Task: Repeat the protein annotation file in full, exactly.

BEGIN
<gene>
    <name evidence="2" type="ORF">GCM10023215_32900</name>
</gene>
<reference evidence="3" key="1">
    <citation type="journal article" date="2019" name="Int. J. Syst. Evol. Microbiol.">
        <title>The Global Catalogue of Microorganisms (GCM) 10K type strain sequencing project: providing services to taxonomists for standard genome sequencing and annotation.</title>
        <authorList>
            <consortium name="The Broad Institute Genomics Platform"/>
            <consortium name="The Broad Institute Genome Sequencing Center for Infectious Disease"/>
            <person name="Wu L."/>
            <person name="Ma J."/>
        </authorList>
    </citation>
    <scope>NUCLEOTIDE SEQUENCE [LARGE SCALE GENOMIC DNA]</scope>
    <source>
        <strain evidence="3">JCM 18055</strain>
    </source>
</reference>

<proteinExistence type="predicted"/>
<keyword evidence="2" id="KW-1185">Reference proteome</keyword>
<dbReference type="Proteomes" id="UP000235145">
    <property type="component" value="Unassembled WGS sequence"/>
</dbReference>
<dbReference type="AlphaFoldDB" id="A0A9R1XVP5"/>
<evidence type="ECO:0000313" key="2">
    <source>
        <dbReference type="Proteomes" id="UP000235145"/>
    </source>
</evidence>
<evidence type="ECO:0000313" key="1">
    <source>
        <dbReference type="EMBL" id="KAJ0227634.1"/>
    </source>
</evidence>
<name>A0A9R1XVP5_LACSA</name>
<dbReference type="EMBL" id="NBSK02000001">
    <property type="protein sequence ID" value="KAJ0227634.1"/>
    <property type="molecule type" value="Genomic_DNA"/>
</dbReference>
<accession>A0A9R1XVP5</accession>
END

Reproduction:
<gene>
    <name evidence="2" type="ORF">GCM10023215_32900</name>
</gene>
<reference evidence="3" key="1">
    <citation type="journal article" date="2019" name="Int. J. Syst. Evol. Microbiol.">
        <title>The Global Catalogue of Microorganisms (GCM) 10K type strain sequencing project: providing services to taxonomists for standard genome sequencing and annotation.</title>
        <authorList>
            <consortium name="The Broad Institute Genomics Platform"/>
            <consortium name="The Broad Institute Genome Sequencing Center for Infectious Disease"/>
            <person name="Wu L."/>
            <person name="Ma J."/>
        </authorList>
    </citation>
    <scope>NUCLEOTIDE SEQUENCE [LARGE SCALE GENOMIC DNA]</scope>
    <source>
        <strain evidence="3">JCM 18055</strain>
    </source>
</reference>

<proteinExistence type="predicted"/>
<keyword evidence="2" id="KW-1185">Reference proteome</keyword>
<dbReference type="Proteomes" id="UP000235145">
    <property type="component" value="Unassembled WGS sequence"/>
</dbReference>
<dbReference type="AlphaFoldDB" id="A0A9R1XVP5"/>
<evidence type="ECO:0000313" key="2">
    <source>
        <dbReference type="Proteomes" id="UP000235145"/>
    </source>
</evidence>
<evidence type="ECO:0000313" key="1">
    <source>
        <dbReference type="EMBL" id="KAJ0227634.1"/>
    </source>
</evidence>
<name>A0A9R1XVP5_LACSA</name>
<dbReference type="EMBL" id="NBSK02000001">
    <property type="protein sequence ID" value="KAJ0227634.1"/>
    <property type="molecule type" value="Genomic_DNA"/>
</dbReference>
<accession>A0A9R1XVP5</accession>